Strange bikefellows take to the road for charity in ‘Byko’s Safe Ride’

The Byko Ride pairs unexpected allies looking to help the People's Emergency Center. (Signe Wilkinson)

The Byko Ride pairs unexpected allies looking to help the People's Emergency Center. (Signe Wilkinson)

On Saturday, two enemies will put down their swords and go on a bike ride together.

Stu Bykofsky, columnist for the Philadelphia Daily News, and the Bicycle Coalition of Greater Philadelphia are hosting “Byko’s Safe Bike Ride.” The 11-mile loop through the city will begin at City Hall at 11 a.m. and ends about three hours later at McGillin’s Olde Ale House, at 13th and Drury.

For years, the columnist and the coalition have sparred over how much of the city’s streets should be devoted to bicycles.

Their unlikely pairing came about after a ride organizer — Alexandria Schneider — contacted Bykofsky after she was mentioned in his newspaper column. Schneider had organized the PopeRide, a bike ride through downtown streets closed to traffic due to the visit by Pope Francis in September.

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The surprising popularity of the ride, spread mostly by word of mouth and Facebook, sparked a discussion to create Open Streets, a block of time and designated zone wherein automobile traffic would be temporarily restricted.

Bykofsky shot back at bicycle advocates, “What is this thing they have against cars?”

In his article, “Cyclists are Never Satisfied,” he called out Schneider by name.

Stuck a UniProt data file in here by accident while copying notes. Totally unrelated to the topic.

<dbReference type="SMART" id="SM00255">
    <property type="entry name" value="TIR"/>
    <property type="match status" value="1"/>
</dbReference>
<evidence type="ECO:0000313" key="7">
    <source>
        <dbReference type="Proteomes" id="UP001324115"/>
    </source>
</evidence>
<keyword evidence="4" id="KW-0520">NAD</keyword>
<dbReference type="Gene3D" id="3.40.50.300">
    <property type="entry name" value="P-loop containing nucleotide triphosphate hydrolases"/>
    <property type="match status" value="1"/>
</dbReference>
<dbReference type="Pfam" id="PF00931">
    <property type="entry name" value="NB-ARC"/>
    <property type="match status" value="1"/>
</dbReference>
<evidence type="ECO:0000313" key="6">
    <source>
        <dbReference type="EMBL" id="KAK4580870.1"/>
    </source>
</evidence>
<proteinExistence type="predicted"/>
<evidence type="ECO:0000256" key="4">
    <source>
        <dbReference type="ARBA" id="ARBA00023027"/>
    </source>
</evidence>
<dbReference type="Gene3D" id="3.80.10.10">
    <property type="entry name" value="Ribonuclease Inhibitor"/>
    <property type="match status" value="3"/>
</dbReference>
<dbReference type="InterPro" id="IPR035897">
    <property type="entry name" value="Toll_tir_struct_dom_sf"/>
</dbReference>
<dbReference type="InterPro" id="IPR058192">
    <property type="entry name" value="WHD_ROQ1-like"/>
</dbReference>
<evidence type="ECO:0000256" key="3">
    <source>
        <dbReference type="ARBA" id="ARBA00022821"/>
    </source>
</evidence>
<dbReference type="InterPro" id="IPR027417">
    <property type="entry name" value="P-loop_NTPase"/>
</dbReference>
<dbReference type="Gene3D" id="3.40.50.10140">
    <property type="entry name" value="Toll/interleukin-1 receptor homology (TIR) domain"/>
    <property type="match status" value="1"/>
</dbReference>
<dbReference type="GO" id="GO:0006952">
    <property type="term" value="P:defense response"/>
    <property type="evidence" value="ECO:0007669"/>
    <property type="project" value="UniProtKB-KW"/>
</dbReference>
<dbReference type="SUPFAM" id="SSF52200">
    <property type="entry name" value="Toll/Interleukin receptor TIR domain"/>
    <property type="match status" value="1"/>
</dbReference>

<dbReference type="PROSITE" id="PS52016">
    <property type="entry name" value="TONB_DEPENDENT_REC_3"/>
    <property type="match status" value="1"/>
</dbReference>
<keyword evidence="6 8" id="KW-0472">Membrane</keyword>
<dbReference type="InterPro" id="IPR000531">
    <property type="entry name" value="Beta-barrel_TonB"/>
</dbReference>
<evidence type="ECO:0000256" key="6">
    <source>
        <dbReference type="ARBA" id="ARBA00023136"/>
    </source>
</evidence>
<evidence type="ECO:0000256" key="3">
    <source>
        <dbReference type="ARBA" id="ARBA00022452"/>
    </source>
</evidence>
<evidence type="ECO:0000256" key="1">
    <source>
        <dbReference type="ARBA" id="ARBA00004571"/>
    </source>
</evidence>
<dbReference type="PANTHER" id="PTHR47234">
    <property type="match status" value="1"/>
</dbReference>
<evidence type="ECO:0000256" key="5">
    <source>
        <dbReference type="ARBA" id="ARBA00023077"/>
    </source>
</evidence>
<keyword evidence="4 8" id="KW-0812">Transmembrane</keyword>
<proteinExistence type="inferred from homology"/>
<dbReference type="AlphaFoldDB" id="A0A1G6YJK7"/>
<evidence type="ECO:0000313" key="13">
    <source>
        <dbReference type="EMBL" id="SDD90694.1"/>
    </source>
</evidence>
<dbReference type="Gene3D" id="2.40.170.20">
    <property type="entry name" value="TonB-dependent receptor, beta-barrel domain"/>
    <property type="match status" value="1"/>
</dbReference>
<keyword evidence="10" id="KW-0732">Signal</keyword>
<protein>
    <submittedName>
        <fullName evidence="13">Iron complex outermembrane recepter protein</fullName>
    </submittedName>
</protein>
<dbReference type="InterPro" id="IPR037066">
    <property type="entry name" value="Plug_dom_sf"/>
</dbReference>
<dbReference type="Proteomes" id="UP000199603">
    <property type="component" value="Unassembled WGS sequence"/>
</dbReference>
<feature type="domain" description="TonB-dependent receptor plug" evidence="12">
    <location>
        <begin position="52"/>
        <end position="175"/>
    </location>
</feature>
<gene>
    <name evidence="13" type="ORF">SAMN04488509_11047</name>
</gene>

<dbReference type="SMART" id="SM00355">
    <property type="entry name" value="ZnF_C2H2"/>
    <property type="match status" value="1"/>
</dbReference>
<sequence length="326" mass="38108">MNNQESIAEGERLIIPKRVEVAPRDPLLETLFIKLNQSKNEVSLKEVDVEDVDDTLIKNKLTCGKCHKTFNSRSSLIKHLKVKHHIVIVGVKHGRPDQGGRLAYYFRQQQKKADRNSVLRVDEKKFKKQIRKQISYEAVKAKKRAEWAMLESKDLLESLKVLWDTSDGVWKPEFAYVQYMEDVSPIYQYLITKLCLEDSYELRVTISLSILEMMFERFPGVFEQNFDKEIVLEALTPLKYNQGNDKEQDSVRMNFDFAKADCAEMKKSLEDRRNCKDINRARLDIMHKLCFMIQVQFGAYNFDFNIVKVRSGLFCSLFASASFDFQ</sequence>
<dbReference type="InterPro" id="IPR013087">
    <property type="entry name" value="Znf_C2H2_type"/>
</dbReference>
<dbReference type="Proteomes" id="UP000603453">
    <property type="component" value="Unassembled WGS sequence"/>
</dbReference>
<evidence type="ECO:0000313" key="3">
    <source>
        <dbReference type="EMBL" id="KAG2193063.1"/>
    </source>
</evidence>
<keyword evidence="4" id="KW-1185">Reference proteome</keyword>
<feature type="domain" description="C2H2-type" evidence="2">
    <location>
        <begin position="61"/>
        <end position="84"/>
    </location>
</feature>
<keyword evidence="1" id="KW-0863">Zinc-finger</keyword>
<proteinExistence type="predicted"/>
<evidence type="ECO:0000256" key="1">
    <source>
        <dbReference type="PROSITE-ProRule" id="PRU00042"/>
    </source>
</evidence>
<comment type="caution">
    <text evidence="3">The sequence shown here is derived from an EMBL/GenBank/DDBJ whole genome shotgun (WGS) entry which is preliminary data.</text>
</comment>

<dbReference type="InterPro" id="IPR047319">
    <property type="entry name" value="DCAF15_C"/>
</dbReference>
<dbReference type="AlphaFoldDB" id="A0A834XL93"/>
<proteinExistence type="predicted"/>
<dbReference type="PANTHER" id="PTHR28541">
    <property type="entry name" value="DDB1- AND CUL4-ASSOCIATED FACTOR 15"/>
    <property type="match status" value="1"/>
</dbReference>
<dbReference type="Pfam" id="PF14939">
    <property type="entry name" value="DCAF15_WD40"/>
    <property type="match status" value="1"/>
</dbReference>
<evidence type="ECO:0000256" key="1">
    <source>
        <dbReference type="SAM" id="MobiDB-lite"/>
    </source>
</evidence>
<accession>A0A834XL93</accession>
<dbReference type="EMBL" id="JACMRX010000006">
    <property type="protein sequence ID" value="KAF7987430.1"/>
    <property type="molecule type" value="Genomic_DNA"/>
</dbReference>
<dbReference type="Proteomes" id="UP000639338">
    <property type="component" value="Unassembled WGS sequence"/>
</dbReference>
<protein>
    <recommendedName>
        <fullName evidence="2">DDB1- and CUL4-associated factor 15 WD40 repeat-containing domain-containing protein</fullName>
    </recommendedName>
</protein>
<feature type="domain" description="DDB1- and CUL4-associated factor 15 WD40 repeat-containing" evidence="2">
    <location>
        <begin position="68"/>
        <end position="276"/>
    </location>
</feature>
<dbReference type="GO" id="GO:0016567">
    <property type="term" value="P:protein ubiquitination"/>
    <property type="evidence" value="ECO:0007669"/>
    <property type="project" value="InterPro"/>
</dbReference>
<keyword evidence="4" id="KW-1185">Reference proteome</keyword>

She didn’t mind the criticism.

“No, I was fan-girling like mad,” said Schneider. “I’ve been reading Stu since I was 12. To be personally called out by a columnist … I was fan-girling, I admit it.”

Once their Facebook conversations cooled to cordial, the idea of getting Byko on a bike was broached. Bykofsky, who had no desire to straddle a bicycle, agreed on two conditions — that the riders follow every rule of the road (“My big complaint with bicyclists is they break the law”) and the ride raise money for charity (the $20 registration fee benefits the People’s Emergency Center, a West Philadelphia community nonprofit).

The coalition was happy to arrange it.

“We are in 90 percent agreement on most things,” said Randy LoBasso, a coalition spokesman, citing enforcement of traffic laws chief among them.

But the “frenemies” (Bykofsy’s word) aren’t exactly holding hands. It doesn’t take much scratching to reveal where the partnership breaks down, primarily regarding the prevalence of bike lanes and statistics of urban ridership.

Bykofsky says bike riders are a small segment of the population reaching for a too-large slice of the urban pie. The Bicycle Coalition says bike lanes make for more riders, which make the streets safer for everyone.

Their conversation can be heard via the audio button, above.

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